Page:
many

many very noble trees, oaks of near twenty different forts, fine flourishing chesnuts, and cedars of Lebanus. In a part called the wilderness, is placed a flat stone two feet square, with so much nicety as to catch a glimpse of seven different towers; viz. Anton, Dock-yard, the new chapel at Dock, Stoke, Plymouth, old and new churches, and Plymstock. Near the water stands a neat Doric alcove, with the following inscription from Thomson.

-- On either hand,
Like a long wintry forest, groves of masts
Shot up their spires; the bellying sheet between
Posless'd the breezy void ; the sooty hulk
Steer'd nuggish on"; the fplendid bark along
Row'd regular, to harmony ; around
The boat, light skimming Itretch'd its oary wings,
While drep the various voice of fervent toil,
From bank to bank, encreas'd; whence ribb'd with oak
To bear the British thunder black and bold
The roaring vessels rush'd into the main.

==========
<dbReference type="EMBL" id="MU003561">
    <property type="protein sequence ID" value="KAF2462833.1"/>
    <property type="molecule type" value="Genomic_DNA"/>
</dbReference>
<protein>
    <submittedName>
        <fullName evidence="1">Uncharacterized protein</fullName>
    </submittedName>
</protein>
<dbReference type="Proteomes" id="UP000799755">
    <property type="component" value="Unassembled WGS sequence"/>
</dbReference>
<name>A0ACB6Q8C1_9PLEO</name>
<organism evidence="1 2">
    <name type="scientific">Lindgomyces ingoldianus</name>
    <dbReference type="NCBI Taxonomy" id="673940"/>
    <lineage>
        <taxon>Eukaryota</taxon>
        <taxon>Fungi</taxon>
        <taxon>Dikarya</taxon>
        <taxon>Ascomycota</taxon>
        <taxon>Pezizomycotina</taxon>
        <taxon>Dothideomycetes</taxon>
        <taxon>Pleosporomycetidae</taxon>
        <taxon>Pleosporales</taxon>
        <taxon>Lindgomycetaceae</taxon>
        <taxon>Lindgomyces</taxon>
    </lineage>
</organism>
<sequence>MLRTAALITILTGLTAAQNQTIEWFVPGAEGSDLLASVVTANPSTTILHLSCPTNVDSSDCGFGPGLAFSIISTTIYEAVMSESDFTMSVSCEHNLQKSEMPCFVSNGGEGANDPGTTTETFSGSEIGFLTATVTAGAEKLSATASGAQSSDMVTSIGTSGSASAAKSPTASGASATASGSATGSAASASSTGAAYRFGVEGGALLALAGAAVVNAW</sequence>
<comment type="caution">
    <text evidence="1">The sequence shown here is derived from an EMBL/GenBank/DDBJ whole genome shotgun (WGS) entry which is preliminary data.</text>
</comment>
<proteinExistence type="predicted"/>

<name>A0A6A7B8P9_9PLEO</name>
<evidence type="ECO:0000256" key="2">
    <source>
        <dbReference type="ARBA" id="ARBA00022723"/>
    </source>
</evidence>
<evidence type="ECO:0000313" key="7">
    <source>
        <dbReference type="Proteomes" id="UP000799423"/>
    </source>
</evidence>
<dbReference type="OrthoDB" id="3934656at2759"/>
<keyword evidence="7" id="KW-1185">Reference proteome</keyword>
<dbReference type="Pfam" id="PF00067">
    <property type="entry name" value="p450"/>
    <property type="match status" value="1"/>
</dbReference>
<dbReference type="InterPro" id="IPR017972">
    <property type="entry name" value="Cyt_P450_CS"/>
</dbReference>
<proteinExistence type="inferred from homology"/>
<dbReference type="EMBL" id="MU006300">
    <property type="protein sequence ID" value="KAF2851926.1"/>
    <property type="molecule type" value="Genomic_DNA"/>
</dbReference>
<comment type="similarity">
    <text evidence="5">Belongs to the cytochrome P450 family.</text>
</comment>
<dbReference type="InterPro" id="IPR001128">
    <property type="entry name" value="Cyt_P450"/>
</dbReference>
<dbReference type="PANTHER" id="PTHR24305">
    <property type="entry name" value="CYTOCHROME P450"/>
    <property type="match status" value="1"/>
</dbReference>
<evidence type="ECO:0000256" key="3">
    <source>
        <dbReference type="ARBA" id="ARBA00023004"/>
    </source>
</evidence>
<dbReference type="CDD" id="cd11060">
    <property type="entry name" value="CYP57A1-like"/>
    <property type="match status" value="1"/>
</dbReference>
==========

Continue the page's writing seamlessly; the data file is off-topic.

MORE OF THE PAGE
Tangeliffione in themes

A little beyond is a battery of 22 guns, for the purpose of falutes, &c. Lastly we faw the orangery, an excellent building, 100 feet by 30, where the fruit ripens in almost equal perfection with that abroad.

We now took leave of these enchanting scenes, and made a comfortable repast at the passage house, called Cremil, which pays the rent of 400l. per ann. to lord Edgecumbe, besides the expence of seven men, boats, &c. We afterwards returned across, to in

spect the nature and extent of the docks, which are inexpressibly surprizing and mag- nificent. To obtain a fight of them is difficult, requiring a form of your names and